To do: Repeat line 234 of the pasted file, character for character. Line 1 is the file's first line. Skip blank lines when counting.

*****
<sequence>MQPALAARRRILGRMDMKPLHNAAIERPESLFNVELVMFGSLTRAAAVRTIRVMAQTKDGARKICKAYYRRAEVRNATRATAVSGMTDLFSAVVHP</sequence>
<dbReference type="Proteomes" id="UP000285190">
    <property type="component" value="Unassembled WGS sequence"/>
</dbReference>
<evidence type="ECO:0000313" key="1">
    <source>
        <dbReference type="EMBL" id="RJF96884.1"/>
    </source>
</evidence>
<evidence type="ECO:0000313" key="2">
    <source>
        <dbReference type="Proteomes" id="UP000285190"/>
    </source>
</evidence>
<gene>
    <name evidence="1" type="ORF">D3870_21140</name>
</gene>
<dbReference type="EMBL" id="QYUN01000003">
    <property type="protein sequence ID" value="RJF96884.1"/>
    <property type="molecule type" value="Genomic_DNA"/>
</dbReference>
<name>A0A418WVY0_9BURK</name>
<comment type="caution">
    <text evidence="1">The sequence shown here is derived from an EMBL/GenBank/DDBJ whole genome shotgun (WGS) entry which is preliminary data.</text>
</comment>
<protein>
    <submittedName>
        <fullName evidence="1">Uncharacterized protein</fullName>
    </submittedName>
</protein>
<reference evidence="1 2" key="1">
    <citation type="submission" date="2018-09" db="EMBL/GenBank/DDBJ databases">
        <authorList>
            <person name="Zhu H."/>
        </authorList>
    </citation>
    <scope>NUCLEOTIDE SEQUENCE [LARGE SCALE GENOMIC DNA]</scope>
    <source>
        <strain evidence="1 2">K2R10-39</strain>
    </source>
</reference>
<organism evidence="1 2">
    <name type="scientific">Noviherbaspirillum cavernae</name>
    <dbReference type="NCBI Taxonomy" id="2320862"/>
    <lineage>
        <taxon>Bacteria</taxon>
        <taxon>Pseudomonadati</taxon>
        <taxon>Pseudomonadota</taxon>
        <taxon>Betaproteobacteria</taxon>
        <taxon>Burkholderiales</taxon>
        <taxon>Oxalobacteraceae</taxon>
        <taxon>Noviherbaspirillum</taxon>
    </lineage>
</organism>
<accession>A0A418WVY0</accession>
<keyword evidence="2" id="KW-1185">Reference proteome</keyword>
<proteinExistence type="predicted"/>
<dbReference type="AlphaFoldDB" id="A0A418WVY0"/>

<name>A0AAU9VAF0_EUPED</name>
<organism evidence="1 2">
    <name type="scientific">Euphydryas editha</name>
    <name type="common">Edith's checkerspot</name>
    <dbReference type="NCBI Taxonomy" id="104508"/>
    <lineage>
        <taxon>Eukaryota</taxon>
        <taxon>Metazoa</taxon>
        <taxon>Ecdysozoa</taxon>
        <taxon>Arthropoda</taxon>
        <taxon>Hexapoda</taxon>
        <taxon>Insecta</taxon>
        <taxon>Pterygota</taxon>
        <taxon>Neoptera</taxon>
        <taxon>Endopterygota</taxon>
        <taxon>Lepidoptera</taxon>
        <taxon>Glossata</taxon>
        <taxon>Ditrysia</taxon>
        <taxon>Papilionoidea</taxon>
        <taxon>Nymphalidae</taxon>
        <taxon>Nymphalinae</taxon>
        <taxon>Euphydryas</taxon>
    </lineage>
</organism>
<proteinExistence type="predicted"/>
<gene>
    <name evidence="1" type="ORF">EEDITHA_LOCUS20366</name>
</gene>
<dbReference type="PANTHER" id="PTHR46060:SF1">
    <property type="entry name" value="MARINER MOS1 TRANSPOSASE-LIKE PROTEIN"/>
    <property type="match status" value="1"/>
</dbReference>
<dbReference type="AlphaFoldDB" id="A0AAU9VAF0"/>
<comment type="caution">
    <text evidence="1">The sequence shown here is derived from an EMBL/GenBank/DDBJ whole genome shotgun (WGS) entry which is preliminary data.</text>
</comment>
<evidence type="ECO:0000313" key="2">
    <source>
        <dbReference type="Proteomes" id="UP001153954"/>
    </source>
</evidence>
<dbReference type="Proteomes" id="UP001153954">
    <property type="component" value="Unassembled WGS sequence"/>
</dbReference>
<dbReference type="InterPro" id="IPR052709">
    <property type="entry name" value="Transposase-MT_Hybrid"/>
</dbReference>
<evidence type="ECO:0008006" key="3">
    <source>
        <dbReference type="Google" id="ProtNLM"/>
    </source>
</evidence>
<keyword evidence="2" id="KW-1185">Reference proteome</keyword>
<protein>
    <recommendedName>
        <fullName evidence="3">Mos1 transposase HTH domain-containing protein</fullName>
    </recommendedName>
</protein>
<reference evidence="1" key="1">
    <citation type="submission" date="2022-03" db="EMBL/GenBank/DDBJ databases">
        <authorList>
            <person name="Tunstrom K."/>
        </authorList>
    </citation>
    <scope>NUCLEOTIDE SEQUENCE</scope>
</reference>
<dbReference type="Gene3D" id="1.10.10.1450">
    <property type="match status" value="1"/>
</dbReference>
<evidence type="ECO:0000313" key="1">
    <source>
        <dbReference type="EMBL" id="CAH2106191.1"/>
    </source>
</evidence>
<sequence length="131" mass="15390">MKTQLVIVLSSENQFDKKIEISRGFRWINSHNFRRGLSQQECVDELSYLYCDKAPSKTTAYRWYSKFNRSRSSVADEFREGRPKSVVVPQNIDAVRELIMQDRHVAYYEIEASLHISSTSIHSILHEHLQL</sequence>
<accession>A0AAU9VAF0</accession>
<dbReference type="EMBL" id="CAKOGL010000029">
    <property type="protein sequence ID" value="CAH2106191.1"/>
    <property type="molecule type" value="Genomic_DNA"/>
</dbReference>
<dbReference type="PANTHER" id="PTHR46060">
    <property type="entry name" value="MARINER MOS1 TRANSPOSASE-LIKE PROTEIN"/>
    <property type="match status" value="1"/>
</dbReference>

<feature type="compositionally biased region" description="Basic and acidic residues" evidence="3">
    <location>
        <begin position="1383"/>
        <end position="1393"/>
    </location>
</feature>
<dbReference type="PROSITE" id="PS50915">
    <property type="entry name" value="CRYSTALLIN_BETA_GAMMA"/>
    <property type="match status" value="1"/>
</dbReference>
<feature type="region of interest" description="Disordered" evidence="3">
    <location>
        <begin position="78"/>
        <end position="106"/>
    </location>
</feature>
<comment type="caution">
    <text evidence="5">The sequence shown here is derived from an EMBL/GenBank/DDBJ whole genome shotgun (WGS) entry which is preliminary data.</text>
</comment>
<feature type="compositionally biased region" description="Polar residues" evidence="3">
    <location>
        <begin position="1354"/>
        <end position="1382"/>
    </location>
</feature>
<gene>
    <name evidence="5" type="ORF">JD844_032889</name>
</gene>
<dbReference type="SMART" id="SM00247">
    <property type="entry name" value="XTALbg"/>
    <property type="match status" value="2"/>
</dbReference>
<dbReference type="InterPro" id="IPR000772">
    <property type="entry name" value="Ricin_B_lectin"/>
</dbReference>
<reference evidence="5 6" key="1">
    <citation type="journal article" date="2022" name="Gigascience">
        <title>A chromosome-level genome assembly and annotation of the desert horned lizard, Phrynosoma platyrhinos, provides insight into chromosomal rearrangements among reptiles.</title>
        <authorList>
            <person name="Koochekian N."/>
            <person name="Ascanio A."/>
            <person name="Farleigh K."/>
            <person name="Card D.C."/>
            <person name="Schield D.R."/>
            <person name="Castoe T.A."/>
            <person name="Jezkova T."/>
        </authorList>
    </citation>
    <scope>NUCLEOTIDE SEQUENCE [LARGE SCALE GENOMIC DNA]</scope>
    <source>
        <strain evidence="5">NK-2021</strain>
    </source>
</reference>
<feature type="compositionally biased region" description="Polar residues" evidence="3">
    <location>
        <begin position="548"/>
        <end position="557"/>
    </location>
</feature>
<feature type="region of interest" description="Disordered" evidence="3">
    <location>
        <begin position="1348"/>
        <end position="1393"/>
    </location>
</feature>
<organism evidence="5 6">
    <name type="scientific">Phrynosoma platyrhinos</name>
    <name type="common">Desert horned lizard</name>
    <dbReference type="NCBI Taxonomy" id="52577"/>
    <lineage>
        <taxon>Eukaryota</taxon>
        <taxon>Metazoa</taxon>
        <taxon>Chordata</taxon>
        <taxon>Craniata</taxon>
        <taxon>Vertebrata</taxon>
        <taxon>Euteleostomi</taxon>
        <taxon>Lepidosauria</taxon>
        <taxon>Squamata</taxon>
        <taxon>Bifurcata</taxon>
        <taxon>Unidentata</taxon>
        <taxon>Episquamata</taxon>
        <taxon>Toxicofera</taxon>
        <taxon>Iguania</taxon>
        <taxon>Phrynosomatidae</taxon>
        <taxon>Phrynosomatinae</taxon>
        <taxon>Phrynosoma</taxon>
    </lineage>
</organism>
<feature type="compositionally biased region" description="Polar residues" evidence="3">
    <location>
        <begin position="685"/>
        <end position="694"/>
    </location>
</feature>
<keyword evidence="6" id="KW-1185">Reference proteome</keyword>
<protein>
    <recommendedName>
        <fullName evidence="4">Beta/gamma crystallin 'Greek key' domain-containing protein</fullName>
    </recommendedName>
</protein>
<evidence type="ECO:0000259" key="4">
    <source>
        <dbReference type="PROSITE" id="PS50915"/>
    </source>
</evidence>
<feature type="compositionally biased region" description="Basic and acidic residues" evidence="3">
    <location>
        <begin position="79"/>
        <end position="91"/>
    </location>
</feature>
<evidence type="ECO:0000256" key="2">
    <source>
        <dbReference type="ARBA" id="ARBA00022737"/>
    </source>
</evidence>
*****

        <end position="694"/>